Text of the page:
If the alleged facts quoted at the beginning of this article are correct, then at least Melvill was obeying orders. But Coghill? Why had he quit the field, had he too been ordered to do so? I decline to answer these questions myself, but by introducing more of you to these allegations then you can make your own judgement. In doing so consider if you will the cases of two other incidents where officers made off from the field of battle; namely Lieutenant Henry Harward, 80th Foot at Ntombe Drift, and that cause-celebre Lieutenant Jahleel Brenton Carey. Both of men suffered the ignominy of being court-martialled! Not rewarded with Britain’s highest gallantry medal. Were Melvill and Coghill equally guilty of desertion? I will leave you to draw your own conclusions.'

Previously published in Volume 5, Issue 3, of The Journal of the Anglo-Zulu War Research Society.

John Young,
Anglo-Zulu War Research Society.

30th March 2002John Young
Sorry but '&#8216 & 7's' have got nothing to do with me they appeared when I pasted the text.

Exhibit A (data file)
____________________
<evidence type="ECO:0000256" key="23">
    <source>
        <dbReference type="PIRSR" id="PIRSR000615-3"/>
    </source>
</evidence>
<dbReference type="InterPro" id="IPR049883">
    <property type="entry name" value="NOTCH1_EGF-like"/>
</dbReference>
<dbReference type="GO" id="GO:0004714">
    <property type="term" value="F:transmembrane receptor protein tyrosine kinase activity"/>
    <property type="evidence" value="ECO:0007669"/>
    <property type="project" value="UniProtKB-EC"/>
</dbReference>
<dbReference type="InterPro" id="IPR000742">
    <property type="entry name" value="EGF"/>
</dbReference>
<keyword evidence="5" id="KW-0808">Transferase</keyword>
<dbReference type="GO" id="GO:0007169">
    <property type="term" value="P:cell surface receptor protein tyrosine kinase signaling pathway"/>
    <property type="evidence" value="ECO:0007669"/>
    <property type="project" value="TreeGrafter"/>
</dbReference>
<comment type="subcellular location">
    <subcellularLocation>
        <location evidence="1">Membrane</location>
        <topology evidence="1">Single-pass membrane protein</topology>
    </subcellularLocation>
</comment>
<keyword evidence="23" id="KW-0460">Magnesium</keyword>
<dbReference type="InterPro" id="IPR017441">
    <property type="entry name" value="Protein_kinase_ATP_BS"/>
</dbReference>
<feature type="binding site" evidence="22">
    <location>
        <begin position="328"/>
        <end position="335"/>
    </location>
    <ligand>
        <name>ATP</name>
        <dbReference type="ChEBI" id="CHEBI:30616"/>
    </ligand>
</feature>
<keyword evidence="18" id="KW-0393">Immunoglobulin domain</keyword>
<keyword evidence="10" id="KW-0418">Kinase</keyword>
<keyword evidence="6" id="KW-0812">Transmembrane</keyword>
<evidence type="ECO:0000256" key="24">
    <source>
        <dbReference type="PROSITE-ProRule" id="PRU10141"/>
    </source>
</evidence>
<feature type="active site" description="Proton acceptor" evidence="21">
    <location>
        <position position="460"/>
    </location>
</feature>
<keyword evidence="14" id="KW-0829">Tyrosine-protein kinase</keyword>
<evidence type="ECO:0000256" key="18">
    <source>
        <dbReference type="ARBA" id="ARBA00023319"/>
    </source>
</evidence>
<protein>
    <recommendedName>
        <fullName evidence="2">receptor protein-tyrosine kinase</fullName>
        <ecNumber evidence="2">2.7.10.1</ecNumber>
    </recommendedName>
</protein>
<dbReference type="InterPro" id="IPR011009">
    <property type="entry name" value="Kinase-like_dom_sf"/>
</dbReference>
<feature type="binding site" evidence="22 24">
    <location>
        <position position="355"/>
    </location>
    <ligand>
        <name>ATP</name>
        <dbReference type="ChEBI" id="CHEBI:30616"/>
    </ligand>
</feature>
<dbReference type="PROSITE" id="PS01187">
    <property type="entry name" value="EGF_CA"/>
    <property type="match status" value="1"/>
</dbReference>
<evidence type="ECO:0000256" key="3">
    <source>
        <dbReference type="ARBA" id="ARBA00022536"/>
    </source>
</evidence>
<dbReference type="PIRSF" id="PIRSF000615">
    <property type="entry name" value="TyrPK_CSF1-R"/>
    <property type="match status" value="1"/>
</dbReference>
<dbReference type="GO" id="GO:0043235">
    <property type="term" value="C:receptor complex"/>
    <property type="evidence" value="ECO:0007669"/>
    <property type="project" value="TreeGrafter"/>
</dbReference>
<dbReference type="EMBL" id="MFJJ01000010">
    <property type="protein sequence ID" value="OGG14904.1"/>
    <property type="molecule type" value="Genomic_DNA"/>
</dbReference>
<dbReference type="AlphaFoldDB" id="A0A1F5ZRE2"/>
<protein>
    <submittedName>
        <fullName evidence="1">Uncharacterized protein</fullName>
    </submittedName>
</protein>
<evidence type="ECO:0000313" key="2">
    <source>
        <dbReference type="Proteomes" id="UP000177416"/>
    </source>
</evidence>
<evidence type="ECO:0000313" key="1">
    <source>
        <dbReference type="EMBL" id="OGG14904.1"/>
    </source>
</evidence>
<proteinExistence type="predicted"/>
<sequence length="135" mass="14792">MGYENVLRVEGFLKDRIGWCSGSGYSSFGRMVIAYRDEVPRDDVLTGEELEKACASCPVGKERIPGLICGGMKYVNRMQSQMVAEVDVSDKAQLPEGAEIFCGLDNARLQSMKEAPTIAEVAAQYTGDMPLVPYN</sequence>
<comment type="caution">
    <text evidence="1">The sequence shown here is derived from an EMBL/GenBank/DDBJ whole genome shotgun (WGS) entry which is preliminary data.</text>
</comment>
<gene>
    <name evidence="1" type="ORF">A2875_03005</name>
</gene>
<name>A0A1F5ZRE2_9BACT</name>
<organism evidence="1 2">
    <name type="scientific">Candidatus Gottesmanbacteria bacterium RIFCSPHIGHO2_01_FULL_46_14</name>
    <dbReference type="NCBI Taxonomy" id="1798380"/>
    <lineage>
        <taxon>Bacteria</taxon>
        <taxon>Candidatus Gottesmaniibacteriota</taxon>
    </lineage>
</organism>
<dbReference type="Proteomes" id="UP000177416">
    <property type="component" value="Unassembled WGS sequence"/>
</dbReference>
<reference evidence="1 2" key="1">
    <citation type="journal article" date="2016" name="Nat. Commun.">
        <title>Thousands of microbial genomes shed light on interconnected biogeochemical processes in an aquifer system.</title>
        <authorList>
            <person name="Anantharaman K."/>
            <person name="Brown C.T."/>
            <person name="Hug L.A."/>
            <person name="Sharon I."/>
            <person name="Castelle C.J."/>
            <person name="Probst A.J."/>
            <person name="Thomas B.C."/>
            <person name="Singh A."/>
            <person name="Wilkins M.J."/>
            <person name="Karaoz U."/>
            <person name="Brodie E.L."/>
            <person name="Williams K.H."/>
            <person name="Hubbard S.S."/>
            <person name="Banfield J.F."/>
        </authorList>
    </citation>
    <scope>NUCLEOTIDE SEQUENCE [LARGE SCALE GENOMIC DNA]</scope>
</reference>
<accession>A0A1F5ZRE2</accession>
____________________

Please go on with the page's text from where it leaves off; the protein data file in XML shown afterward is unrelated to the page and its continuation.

31st March 2002Gary Laliberty
Very good, thank you for taking the time to retype the article.
Thanks again, Gary
31st March 2002CLIVE DICKENS
Thanks very much John this is most interesting
31st March 2002David Truesdale
Comparrisons can be made between the two VC's awarded for the Falklands debacle, when one was deserved, while the other can be called into question.
1st April 2002David Truesdale
Why did Coghill leave? In Victoria's day it was considered right and proper that an officer stayed with his men, no matter what, Yet, did Coghill have any men? The role dictated to him previously was that of galloper, a mounted messenger. with the camp descending into chaos and small parties of infantry scattered all over the place, just who was Coghill to command?